The towers were ghostly, shimmering gently in the dark light of the Sister. They were unfeasibly tall; slender needles that reached far into the sky, born from the worn remnants that lay crumpled across the ground around him. Fragile looking bridges spanned the spaces between them, creating a sparse un-patterned web above. He leant back, resting against the ruin of one such tower, gazing upwards into the dark sky. Sister's Night, when she shone fully, uncloaked and such memories as these were revealed. A night of portent, happenstance and mercurial events. Nights that were becoming all too rare, as she retreated before the coming convergence of her siblings the Twins, he thought with sadness.
The Sister had crossed a quarter of the sky by the time he roused himself, stiff from lying motionlessly for so long. He rolled his blanket, slinging it across his shoulder. He felt vaguely comforted by its weight and warmth, yet he strode quickly through ghosts of streets and towers. He reached the edge of the city, walking through the shadow of the wall that had once been there, failing to suppress a shudder as he did so. He walked into the scrubland beyond, following the faint remnants of what once must have been a road, long since gone. A few minutes later he was climbing a gentle hill, turning just before its summit to gaze back at the once-city, its towers and walls ethereal and haunting.
After a long moment he turned again, pausing as he reached the summit, staring down at a camp-fire where there should have been a fire unlit, and two horses where there should have been one. He frowned, and found himself gripping the handles of the two Shames. He took a deep breath, letting go of the long blades and descended the hill.
As he approached the camp-fire he realised that the owner of the other horse was seated at the edge of the light cast by the campfire, seemingly relaxed and patient. He entered the light, dropping his blanket by his bedroll, eyeing the woman waiting for him.
She was tall, even when sitting down it was more than evident. She was dressed in plain leather armour, her hair dark and plaited, silver thread running through it. A veil of fine silver mesh hid the lower part of her face, dark eyes that were kohled in glittering midnight. With that he knew who she was and the sudden chill undid the benefit of the fire. He knelt by it, holding his hands to the warmth to hide his dismay, and then looked up at her.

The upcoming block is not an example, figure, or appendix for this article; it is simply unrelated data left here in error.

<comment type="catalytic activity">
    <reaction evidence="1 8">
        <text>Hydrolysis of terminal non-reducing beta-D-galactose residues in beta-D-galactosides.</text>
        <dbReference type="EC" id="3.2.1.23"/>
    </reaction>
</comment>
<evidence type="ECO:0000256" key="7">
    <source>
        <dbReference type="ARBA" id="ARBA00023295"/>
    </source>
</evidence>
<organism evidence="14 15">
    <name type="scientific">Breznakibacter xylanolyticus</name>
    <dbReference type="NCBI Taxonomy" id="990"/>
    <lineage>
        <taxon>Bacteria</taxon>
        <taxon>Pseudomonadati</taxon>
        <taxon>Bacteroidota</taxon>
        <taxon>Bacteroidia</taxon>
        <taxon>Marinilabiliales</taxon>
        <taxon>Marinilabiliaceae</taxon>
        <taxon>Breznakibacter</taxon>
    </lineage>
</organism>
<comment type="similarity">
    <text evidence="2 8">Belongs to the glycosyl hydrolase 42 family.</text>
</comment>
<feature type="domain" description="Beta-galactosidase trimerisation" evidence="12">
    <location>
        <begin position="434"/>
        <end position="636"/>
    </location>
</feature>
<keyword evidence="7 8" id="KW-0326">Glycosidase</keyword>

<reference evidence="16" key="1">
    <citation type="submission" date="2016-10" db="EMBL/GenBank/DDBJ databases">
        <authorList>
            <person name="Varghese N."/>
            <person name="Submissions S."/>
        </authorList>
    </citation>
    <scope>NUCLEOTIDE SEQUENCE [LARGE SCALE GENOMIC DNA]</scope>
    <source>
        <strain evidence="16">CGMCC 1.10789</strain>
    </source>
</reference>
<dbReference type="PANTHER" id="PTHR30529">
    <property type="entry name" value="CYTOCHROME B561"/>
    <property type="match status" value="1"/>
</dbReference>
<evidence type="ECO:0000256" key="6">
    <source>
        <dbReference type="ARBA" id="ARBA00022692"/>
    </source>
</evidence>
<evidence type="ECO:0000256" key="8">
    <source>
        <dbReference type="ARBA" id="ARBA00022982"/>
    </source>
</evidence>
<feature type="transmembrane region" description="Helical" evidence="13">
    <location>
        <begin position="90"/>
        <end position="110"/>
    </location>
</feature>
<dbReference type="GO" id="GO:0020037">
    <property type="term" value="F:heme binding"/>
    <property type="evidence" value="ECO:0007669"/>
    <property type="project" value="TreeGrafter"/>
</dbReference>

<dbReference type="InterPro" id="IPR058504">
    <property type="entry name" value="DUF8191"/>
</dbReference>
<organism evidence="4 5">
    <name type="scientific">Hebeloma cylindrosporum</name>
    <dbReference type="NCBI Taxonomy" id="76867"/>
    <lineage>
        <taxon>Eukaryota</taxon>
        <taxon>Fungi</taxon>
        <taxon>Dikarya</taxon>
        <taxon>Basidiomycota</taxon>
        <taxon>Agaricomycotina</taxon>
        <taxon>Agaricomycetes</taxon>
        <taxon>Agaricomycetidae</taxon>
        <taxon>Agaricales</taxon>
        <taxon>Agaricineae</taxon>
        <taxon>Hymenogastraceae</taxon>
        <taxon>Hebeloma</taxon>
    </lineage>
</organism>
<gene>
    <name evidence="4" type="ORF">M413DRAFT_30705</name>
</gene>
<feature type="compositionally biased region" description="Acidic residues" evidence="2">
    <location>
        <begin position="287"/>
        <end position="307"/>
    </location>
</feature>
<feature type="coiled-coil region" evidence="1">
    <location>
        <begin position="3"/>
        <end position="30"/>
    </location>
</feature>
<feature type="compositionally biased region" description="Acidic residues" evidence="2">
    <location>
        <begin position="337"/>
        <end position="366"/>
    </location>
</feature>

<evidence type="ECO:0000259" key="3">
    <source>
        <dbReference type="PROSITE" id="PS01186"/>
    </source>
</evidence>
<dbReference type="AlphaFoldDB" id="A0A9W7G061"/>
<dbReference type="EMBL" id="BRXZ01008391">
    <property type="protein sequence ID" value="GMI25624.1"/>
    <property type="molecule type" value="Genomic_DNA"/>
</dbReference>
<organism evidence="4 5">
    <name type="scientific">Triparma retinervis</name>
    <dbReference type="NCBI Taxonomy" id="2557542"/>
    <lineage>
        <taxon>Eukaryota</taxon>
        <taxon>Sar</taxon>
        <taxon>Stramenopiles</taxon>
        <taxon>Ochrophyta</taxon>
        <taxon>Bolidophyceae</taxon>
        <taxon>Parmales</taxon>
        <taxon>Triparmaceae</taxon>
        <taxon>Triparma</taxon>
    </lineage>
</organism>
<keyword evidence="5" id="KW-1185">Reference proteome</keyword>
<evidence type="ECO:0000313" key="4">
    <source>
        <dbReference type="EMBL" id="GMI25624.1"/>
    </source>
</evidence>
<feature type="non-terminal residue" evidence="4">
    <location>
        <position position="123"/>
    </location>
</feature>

"Lady Grief." he said, and waited, unsure what to do next.
She tilted her head slightly, as if in consideration.
"Bava Ren. You are a hard man to find. Inconsiderately so."
He broke eye contact and looked back down at the fire. He shrugged.
"I did not think anybody would care where I was."
"The whole world wonders at what you do, and why. And, indeed, as to where you are. Which is here. In the middle of nowhere on the outskirts of a city tens of thousands of years dead."
He could hear the impatience in her voice. He swallowed, eyes averted, staring blindly at the flames. Lady Grief, he thought, whom it was said that it was unwise to frustrate. Lady Grief of the Veil, one of the Bound, sometimes referred to as the Veiled. Irritated. With him.
He took a deep breath and forced his gaze back to hers. It would not do to be afraid. To be cowed by this one. It would not do.
"I bear the Queen's Mark. I am Unbound. I go where I will." He said, surprised at the calmness in his voice.
She stared at him, and nodded once.
"Yes, yes, you do, don't you?"
He waited, easing himself back into a more comfortable sitting position.
It was a while before she answered.
"I have come to ask... a favour of you. Something I nor any other Bound can do."
"And that is, Lady Grief?"
She leant forward then, her eyes glittering in the firelight.
"I need you to kill someone. Someone special. Someone even more special than you, Bava Ren Shame-bearer."